The production design and costumes are immaculate, while Ruiz's camera glides around soirées, ducks under tables and peers from behind curtains.
- David Jenkins, Time Out, December 06, 2011
A sumptuous unravelling of secrets wrapped in tantalizing stories that gradually interconnect the lives of an ensemble of characters who seduce, betray and defend each other in the years surrounding the Peninsular War.
- Jennie Punter, Globe and Mail, November 11, 2011
Based on the sprawling 19th-century novel by Camilo Castelo Branco, Chilean director Raul Ruiz renders an equally sprawling tale filled with love and war, violence and vengeance and the search for identity.
- Bruce Demara, Toronto Star, November 10, 2011
This isn't one of those epics that uses length as a bludgeon. Rather than sweep, the movie spirals, twisting its viewpoint to reveal tales within tales.
- Mark Jenkins, Washington Post, September 30, 2011
A sprawling 19th century novel filtered through the mind of a trickster filmmaker, the late Raúl Ruiz, who both delights in and subverts his wildly complex and melodramatic source material.
- Walter V. Addiego, San Francisco Chronicle, September 29, 2011
It's a lot. But if you're at all inclined, it's just right.
- Michael Phillips, Chicago Tribune, September 15, 2011
Despite the running time (an even longer version was broadcast on Portuguese TV), the movie is never sluggish; on the contrary, it's smart, energetic filmmaking that also makes for engrossing entertainment.
- Ignatiy Vishnevetsky, Chicago Reader, September 15, 2011
I got a little lost while watching "Mysteries of Lisbon" and enjoyed the experience.
- Roger Ebert, Chicago Sun-Times, September 15, 2011
The casual way [Ruiz] practices difficult cinema is breathtaking.
- Wesley Morris, Boston Globe, August 25, 2011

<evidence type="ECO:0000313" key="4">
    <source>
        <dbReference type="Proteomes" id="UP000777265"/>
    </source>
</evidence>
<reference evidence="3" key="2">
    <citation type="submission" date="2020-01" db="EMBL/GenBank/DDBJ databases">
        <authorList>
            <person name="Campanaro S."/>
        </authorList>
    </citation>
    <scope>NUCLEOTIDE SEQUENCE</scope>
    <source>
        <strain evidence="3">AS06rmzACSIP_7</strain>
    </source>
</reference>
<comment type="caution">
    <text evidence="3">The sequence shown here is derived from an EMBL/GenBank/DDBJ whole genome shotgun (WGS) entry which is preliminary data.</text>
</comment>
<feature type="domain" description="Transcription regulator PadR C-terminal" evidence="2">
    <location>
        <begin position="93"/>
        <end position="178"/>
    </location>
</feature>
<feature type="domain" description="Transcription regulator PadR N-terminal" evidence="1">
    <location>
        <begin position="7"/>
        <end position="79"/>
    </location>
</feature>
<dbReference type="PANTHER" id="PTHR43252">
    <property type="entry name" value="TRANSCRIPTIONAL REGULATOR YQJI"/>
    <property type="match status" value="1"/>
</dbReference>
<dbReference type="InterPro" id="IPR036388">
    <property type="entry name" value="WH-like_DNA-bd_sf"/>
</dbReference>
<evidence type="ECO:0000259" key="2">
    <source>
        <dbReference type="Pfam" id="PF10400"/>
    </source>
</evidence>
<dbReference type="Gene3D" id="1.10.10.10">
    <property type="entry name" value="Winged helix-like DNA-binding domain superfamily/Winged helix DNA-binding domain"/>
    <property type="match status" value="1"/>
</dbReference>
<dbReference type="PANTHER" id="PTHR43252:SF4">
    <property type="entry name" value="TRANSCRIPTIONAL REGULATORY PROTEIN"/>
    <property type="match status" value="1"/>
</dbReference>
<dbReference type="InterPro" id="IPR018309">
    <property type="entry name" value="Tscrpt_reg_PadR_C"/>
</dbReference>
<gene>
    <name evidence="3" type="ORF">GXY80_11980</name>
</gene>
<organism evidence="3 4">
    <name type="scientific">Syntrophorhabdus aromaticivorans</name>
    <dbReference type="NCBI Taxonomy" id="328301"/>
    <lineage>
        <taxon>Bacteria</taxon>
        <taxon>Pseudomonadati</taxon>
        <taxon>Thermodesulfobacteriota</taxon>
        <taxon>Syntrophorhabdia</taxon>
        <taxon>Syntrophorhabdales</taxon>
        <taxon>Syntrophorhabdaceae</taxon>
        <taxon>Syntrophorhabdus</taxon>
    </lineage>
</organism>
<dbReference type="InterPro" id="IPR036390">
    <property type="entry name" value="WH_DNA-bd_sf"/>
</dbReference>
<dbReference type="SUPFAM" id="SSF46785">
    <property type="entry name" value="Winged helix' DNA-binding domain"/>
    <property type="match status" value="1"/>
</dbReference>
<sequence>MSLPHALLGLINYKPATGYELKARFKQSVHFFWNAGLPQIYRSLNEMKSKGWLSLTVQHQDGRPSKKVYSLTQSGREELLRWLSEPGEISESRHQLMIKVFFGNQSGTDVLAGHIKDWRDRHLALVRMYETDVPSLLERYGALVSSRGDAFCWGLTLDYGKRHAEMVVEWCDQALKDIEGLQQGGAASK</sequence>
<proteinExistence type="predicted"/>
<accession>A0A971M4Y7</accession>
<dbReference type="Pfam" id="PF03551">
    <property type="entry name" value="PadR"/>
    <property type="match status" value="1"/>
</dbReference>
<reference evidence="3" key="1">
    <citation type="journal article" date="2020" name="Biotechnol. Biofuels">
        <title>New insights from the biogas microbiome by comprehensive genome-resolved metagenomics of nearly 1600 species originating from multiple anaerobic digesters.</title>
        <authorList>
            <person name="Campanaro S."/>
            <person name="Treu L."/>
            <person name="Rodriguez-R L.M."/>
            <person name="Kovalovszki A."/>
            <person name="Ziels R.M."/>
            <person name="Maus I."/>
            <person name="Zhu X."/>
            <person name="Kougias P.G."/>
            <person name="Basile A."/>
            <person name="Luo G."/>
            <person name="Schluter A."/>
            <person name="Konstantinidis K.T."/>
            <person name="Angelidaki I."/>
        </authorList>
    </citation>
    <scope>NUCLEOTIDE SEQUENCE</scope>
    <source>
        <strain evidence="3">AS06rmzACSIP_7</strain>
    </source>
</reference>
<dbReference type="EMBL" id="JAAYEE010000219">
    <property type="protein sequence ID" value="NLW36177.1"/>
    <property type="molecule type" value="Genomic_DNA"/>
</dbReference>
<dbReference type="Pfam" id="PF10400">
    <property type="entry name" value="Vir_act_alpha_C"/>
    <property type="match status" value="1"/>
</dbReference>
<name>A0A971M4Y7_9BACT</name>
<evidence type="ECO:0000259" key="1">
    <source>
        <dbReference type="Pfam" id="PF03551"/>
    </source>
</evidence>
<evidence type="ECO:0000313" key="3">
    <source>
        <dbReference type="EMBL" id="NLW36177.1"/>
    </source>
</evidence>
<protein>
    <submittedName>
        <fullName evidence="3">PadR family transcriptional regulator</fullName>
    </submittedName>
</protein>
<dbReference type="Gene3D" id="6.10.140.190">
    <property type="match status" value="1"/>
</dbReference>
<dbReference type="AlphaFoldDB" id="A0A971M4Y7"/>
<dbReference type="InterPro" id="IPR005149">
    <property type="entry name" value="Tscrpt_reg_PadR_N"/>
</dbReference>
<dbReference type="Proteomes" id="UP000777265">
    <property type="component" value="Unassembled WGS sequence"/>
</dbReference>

The storytelling is straightforward, with a classical sheen, even as mischief and hallucination puncture the serene surface.
- Sheri Linden, Los Angeles Times, August 11, 2011
You can study it, like a painting, and then realize, with a gasp, that it has got hold of you like a fever.
- David Edelstein, New York Magazine/Vulture, August 08, 2011
[Ruiz] stages the events with an air of intrigue that's amplified by his sly, insistently roving camera and his sinuous, theatrical long takes.
- Richard Brody, New Yorker, August 08, 2011
The story is nothing if not convoluted. Characters, subplots and overlapping narratives come and go.
- V.A. Musetto, New York Post, August 07, 2011
It's telling that the movie, after reaching a tidy payoff, takes one last spin into an epilogue that questions the actuality of almost everything that's come before.
- Mark Jenkins, NPR, August 05, 2011
A dull, high-minded soap opera.
- Joe Neumaier, New York Daily News, August 05, 2011
Once you start to ride with the rapturous, gorgeous, digressive symphony of images and words and music in this film it's completely absorbing and unlike anything you've ever seen.
- Andrew O'Hehir, Salon.com, August 04, 2011
Made for European television and originally divided into six one-hour episodes, the movie now runs an absorbing, astonishingly fast four and a quarter hours.
- Manohla Dargis, New York Times, August 04, 2011
A boy in a Lisbon orphanage wonders about his origins, and in response a river of stories flows from the mouths of noblemen, ladies, low-born scoundrels, priests, and sinners.
- Lisa Schwarzbaum, Entertainment Weekly, August 03, 2011
An impossible-to-summarize narrative that has, among other things, a love triangle, several flashbacks and a rude gypsy called the Knife-Eater.
- Joshua Rothkopf, Time Out New York, August 03, 2011
For all its visual invention and full-blooded melodrama, Mysteries Of Lisbon never tilts to full-on crazy.
- Noel Murray, AV Club, August 04, 2011